Cory Graff: That's true, you know, very many aviation factories within the United States were making airplanes, and you can crunch the numbers, America's entry into World War II, they had made about 300 thousand combat aircraft and you can sit there and do the math and basically you're talking about the birth of an airplane every 40 minutes throughout the three or four years, three and a half years. So, yes, you're getting airplanes by the dozen or more, and then ships, you know, Kaiser of course was famous for making ships and just a couple of weeks. Liberty ships, supply ships that were able to come across the North Atlantic and they're full of supplies and they're full of supplies not only for the Americans, but they're supplying the UK and supplying the Soviet Union at the same time so the United States which was sort of unfettered by a lot of the combat that was taking place through the rest of the world is a bread basket of supplies for the allies during the war.

Andrew Hammond: Okay, so we're up to June 1944, we've had a whole series of historical processes that have led to World War II, then we have the German's invading Poland, Britain's in the war, we have the Germans invading Russia, the Soviet Union's in the war, we have the Japanese, Pearl Harbor, America's in the war, so all of these planes are coming, the ships, the goods, we'll want to land in Western Europe, we want to get boots on the ground and take the fight to the Germans. But it's still going to be very difficult because they've been at war for quite a long time. They've been in it continuously. They're very tough, they're very seasoned, so we really don't want to land and have say the first SS Panzer Division breathing down our necks when we our feet first touch French soil. We need to create a series of deceptions so just walk us through this process so Fortitude is the main part, we've got Fortitude North and Fortitude South. Help us understand what's going on there, Cory. How do they use these operations to deceive the Germans and successfully land on D-Day.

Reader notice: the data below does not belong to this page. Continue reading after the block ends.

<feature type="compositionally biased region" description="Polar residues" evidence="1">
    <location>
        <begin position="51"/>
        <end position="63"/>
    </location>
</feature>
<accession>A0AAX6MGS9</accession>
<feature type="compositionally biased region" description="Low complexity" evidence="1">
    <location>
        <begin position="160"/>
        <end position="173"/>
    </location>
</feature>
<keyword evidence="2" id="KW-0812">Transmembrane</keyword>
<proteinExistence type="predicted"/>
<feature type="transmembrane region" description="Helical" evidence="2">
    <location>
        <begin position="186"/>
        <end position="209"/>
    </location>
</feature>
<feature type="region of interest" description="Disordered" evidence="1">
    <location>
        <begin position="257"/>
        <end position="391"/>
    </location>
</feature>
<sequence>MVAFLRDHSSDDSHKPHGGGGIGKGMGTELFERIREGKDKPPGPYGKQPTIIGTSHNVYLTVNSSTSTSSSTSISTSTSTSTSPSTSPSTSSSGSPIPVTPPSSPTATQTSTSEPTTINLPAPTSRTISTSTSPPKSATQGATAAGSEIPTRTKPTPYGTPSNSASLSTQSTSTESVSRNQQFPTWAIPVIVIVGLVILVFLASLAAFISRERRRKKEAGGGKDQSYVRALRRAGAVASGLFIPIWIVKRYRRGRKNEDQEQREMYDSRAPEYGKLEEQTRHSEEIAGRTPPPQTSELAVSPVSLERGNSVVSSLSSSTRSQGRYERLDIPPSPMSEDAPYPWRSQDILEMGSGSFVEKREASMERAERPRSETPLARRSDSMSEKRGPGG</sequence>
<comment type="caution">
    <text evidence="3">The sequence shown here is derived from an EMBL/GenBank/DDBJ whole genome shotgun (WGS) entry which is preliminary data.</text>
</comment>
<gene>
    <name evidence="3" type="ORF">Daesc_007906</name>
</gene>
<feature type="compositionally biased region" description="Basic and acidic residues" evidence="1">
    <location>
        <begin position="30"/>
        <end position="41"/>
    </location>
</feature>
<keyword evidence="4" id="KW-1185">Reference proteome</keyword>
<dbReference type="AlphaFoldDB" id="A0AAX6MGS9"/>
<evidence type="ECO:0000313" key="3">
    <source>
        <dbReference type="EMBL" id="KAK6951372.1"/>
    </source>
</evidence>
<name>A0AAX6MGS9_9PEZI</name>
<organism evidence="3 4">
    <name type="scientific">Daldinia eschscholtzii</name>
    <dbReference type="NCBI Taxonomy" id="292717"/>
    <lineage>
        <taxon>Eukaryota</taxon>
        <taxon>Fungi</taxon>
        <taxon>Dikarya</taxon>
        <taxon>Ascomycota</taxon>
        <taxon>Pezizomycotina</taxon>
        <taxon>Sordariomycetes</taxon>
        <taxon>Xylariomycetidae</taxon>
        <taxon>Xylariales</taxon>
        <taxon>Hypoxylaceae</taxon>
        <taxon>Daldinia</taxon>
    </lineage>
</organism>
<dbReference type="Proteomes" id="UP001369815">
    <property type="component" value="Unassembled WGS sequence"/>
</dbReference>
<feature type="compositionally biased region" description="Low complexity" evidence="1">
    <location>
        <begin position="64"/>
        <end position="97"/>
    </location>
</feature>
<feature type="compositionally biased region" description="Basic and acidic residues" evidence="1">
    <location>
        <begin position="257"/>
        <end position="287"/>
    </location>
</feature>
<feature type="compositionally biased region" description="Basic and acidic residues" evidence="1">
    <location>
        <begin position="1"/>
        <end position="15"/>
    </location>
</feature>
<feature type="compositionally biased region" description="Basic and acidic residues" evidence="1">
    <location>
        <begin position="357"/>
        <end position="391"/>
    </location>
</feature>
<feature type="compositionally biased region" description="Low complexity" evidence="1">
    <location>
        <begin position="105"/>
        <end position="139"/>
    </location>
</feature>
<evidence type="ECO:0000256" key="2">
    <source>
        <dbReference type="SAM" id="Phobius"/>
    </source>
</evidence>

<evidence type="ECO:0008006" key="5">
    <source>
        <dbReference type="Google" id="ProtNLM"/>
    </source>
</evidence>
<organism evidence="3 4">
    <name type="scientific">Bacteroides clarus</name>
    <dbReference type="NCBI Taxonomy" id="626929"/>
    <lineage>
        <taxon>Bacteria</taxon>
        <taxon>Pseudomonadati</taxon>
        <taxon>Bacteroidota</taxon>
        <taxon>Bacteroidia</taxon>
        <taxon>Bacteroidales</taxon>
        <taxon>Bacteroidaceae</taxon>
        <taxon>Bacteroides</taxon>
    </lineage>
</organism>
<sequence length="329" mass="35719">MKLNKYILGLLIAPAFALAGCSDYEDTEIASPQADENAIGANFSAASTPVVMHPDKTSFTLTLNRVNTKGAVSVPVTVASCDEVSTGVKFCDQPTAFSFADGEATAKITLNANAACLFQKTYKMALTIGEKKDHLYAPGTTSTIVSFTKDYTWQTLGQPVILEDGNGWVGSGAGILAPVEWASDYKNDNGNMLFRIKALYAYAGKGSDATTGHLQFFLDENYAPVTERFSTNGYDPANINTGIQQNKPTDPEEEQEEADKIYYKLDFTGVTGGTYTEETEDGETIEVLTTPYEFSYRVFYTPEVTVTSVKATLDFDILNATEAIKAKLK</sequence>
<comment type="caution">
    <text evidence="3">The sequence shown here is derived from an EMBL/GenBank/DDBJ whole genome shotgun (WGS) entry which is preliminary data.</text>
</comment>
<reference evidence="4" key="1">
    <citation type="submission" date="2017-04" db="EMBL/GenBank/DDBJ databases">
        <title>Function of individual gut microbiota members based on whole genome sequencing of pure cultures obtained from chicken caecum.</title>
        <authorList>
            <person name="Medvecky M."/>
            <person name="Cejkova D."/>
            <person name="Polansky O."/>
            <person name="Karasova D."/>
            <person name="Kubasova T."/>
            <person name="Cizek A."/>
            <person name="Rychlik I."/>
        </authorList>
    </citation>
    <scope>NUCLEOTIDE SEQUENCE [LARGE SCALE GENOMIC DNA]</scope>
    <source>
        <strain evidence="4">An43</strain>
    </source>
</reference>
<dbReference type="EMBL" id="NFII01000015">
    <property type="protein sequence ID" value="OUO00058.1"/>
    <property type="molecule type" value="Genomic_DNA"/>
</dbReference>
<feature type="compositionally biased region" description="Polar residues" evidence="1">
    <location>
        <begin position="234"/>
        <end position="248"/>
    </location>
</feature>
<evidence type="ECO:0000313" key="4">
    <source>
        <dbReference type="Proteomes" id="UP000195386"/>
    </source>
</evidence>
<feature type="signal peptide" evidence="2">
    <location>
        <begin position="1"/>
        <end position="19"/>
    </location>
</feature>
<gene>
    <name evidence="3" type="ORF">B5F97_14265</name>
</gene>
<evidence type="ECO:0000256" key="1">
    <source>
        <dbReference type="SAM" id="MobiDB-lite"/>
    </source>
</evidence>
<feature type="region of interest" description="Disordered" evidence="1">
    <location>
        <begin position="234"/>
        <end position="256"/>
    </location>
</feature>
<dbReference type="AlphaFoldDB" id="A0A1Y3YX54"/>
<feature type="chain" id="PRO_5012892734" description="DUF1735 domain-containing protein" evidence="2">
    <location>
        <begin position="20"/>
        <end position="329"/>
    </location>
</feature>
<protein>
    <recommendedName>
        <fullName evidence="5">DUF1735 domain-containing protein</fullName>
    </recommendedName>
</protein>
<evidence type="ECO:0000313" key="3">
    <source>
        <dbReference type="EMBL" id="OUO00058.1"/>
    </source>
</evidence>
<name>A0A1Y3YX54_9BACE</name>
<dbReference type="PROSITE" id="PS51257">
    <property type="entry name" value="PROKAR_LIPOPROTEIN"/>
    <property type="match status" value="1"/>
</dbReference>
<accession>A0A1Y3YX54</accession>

Cory Graff: Right, you know, we were talking about sort of that Risk board, you know, the board game, you have to spread out your armies in order to protect what comes and the Germans were in a situation where they were protecting a lot of coastline. This is the famous Atlantic wall, and the Atlantic wall, after 1943, comes and goes and there's no invasion. It's pretty certain that spring of 1944 is going to be, bring that invasion somewhere along that quote, "Atlantic wall" and we're talking about Norway to the border of Spain, Belgium, France, et cetera, so Hitler bolsters his units in the area and he also takes Erwin Rommel on one of his famous generals and puts him in charge. And there's a little bit of discussion and debate as to how to deploy units. Rommel is really interested in having these units that are in essence right on the beach, toes in the sand, awaiting the arrival of the allies but you have to have more units to do that. If you back them off a little bit, and make them able to respond to this area or that area, once the invasion starts, which Rommel didn't like because you get that foothold. So, there's a lot of coverage. So, the allies are using that to their advantage, they're creating plans that are fictional for a couple of different attacks, so you talked about Fortitude North and Fortitude South. Fortitude South was usually for the most part, an American endeavor and it was centered around the first army group, which was almost completely hypothetical, military organization that was being talked up and discussed as if it was real. Now, they assigned a much feared and allied general, probably one of the more feared allied generals, when it comes to the Germans, in George S. Patton, was in charge of this first army group. Now, the First Army group, the plan was to come across at Pas de Calais, sort of the standard thing that the Germans were expecting. And in [inaudible] or in England, you have a situation where this massive army group is supposed to be existing, and one of the things that Fortitude South did was be a sight, sound, radio chatter, create out of whole cloth sort of this artificial military that was going to come ashore. Now, in the North, there's, this is sort of playing to Hitler's plan that the invasion is going to happen in Norway. The Fourth Army, British Fourth Army, was based in Edinburgh, Scotland and their plan again, a hypothetical plan, a fictitious plan, was an attack in Norway that turned out to be a faint for another attic further up the coastline in Norway. Now, this unit is a little bit less nuts and bolts, North is a little bit less nuts and bolts, because German aircraft couldn't reach the Scotland area without a whole lot of trouble, so it's sort of more on paper, in radio traffic, whereas the Fortitude South, which was in range of reconnaissance airplanes, creates this whole artificial army, not only in paper form, but in tangible form. This is a situation where we have the 23rd headquarters special troops, which was 1,100 men masquerading as a couple divisions. And they did that through inflatable tanks, inflatable landing craft, artificial airplanes, basically taking the same vehicles and running them around and around and around so they look like the wear and tear of hundreds, if not thousands of vehicles. We have sound recordings being played from these bases in order to sort of give the ambience of many men and machines. This is something that actually happened during the battle of the bulge a little bit later, is the allies on the lines, the Americans on the lines knew something was happening just because of the sound, the hum, the roar, from German military units on the other side of the line. Of course we have artificial radio chatter, all the chatter that you would expect for a couple of divisions which I'm sure kept many, many people employed talking back and forth. You're just making an atmosphere in order to make these divisions seem like they exist. And we get into a situation where instead of the 35 or 40 divisions that are in the UK at the time, Germany, for various reasons, including double agents, thinks that there are 75-90 divisions awaiting a jump off in the UK. And that sort of freezes the Germans when Normandy becomes a thing, June 6th happens, and there are people coming ashore, because they think that it may be a faint for something bigger and bolder elsewhere and so that keeps the German military units in place while the foothold is gained in Normandy.